iii. Whether there are other suggestions or proposals that they feel TfL should consider with regards to improving the overall quality of driving standards of private hire drivers in London.

UCG Response:

i. We fully agree with this proposal. We believe that an enhanced driver test should be undertaken before this issuing of a licence and that the high turnover of drivers should have no influence in this decision.

We believe that an enhanced driving test will add value to being a private hire licence holder and may even reduce the high turnover of drivers.
At present it is too easy to obtain a licence and the licence holder does not value the licence.

ii. We feel that the licence should only be issued once the test has been taken and passed.

iii. We believe all PH drivers should have a good command of the English language to enable them to interpret and have a full understanding of UK road signs.

Driver Proposal 3

That TfL introduces a requirement that all licensed private hire drivers are required to obtain the level 2 National Vocational Qualification (NVQ) in Road Passenger Vehicle Driving.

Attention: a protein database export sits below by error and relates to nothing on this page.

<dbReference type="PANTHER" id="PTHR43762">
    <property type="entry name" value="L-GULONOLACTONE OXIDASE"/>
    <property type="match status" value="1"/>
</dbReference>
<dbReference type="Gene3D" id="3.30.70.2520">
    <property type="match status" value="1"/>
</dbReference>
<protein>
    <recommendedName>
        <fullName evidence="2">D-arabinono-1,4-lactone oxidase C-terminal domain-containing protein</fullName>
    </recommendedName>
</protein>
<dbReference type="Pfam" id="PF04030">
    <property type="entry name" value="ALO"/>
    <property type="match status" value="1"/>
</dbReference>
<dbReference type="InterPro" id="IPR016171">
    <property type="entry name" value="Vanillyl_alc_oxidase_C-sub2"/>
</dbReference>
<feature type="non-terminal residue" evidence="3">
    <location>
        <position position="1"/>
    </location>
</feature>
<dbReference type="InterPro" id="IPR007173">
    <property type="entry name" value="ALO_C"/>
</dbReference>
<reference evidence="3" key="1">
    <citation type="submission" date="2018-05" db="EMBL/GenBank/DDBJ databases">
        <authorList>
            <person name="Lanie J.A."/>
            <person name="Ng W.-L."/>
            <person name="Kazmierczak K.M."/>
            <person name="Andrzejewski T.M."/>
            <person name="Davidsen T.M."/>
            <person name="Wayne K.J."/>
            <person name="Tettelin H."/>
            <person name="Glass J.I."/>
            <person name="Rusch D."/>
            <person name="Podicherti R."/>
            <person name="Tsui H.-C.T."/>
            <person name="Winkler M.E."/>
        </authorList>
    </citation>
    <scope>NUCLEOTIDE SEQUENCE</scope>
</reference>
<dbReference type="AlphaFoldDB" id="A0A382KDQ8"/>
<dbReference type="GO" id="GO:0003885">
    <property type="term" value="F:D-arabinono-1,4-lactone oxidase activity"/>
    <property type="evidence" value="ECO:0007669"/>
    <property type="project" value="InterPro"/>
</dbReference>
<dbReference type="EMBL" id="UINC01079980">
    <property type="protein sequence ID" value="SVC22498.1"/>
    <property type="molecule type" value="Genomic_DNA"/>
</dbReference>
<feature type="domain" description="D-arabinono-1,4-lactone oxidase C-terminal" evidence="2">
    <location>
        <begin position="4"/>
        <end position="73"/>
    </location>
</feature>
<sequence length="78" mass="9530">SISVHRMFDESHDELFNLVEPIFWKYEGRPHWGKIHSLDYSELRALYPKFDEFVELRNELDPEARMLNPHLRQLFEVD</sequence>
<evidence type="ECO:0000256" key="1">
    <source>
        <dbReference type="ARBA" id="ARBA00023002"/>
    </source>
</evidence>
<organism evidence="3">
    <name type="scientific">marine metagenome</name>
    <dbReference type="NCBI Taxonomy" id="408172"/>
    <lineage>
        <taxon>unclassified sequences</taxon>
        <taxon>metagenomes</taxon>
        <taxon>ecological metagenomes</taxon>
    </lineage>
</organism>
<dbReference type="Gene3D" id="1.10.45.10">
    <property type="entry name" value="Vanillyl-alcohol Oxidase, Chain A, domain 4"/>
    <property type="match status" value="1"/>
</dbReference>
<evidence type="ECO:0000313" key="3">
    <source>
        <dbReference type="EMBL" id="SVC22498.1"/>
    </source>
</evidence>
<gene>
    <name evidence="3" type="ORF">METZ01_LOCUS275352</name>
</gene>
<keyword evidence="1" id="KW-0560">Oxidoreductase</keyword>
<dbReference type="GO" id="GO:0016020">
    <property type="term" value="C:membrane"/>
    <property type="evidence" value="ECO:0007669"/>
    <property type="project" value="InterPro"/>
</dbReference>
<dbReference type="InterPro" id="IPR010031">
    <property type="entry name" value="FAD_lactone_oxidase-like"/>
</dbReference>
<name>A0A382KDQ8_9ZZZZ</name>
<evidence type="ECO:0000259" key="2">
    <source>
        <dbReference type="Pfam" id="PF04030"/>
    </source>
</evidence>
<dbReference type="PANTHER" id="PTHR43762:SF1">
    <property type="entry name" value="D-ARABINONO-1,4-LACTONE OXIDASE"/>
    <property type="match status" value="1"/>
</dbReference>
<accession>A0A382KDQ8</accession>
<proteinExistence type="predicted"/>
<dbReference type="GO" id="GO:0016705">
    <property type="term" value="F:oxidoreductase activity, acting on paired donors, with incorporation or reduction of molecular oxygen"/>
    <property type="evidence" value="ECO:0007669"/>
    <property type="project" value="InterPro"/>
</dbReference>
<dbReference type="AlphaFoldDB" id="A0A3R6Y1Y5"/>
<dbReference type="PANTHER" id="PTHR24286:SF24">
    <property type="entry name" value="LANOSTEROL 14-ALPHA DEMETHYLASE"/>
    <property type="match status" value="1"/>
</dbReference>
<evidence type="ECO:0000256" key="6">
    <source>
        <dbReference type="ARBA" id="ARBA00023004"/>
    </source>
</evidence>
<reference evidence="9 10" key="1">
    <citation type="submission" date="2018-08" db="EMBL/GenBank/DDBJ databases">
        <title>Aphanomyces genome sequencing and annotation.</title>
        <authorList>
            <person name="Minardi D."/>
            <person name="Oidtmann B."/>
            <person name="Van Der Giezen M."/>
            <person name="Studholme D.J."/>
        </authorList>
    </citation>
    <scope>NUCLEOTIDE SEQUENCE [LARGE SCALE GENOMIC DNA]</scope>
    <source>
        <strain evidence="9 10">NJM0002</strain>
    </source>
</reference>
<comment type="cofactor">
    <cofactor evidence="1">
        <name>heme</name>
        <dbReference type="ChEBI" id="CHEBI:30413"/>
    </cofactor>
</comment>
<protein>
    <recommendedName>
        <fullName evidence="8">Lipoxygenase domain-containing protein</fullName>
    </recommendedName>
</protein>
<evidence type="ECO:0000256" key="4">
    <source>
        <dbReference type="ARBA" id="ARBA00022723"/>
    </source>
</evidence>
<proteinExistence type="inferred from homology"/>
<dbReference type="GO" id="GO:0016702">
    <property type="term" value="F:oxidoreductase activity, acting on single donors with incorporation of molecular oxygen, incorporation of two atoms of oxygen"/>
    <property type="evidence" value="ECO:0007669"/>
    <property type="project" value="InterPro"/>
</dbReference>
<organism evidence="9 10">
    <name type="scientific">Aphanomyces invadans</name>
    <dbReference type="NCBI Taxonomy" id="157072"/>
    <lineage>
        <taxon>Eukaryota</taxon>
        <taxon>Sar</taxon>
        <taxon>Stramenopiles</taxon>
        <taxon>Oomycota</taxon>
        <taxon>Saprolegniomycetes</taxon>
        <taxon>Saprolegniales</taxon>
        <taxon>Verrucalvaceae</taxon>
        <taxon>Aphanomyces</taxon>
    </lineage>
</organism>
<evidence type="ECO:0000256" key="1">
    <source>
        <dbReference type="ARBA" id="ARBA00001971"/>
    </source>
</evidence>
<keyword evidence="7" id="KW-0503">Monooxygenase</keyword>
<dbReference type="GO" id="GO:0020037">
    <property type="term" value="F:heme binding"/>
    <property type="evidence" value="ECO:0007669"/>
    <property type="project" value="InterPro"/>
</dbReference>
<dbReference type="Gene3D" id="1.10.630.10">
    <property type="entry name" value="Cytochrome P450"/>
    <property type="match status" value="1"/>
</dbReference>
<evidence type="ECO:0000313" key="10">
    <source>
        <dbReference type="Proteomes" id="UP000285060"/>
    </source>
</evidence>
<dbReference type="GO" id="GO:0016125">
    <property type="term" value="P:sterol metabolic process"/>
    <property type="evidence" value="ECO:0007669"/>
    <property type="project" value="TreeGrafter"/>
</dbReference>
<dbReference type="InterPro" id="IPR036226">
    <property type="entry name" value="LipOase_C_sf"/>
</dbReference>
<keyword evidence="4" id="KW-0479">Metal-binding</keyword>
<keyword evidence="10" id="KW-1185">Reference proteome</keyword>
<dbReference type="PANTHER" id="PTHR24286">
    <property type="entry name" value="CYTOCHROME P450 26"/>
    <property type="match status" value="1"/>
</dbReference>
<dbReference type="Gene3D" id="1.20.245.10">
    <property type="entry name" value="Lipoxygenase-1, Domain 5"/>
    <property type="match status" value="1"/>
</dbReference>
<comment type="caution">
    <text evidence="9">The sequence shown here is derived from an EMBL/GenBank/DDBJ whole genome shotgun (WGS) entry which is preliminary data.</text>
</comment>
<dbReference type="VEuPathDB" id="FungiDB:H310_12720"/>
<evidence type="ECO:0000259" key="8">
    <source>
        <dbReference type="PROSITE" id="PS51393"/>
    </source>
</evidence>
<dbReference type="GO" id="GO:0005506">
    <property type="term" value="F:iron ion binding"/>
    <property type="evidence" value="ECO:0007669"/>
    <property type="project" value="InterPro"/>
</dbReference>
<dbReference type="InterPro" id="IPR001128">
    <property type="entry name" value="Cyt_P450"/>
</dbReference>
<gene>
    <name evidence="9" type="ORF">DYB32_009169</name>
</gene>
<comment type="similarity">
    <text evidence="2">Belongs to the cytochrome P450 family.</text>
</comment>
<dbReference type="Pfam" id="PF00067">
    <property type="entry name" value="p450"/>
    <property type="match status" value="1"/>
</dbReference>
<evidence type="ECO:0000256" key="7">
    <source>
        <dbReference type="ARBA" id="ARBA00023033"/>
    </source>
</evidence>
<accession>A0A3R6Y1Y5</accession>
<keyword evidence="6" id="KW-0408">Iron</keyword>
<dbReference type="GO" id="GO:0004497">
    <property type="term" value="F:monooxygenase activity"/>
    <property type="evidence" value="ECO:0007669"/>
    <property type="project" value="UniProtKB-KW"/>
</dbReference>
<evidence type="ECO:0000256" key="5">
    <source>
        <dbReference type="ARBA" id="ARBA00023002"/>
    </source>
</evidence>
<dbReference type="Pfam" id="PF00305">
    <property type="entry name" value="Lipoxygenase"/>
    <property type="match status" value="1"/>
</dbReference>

Several other Licensing Authorities across England and Wales now require the drivers they license to obtain the level 2 NVQ in Road Passenger Vehicle Driver. TfL feels that such a requirement will provide the most effective way to improve overall driver standards and provide drivers with clear, tailor-made training with regards to their profession as a private hire driver. It is felt that by requiring drivers to go through the well established NVQ process there will be a long term benefit to both the driver and the overall quality of service provided to all passengers.

An outline of the current syllabus for the NVQ is attached as Annex 2.

The following areas are particularly important:

• ‘Smarter’ driving, to reduce harmful emissions and improve fuel economy;
• Road safety awareness and consideration towards other road users;
• Customer service in general and particularly awareness of the needs of disabled passengers.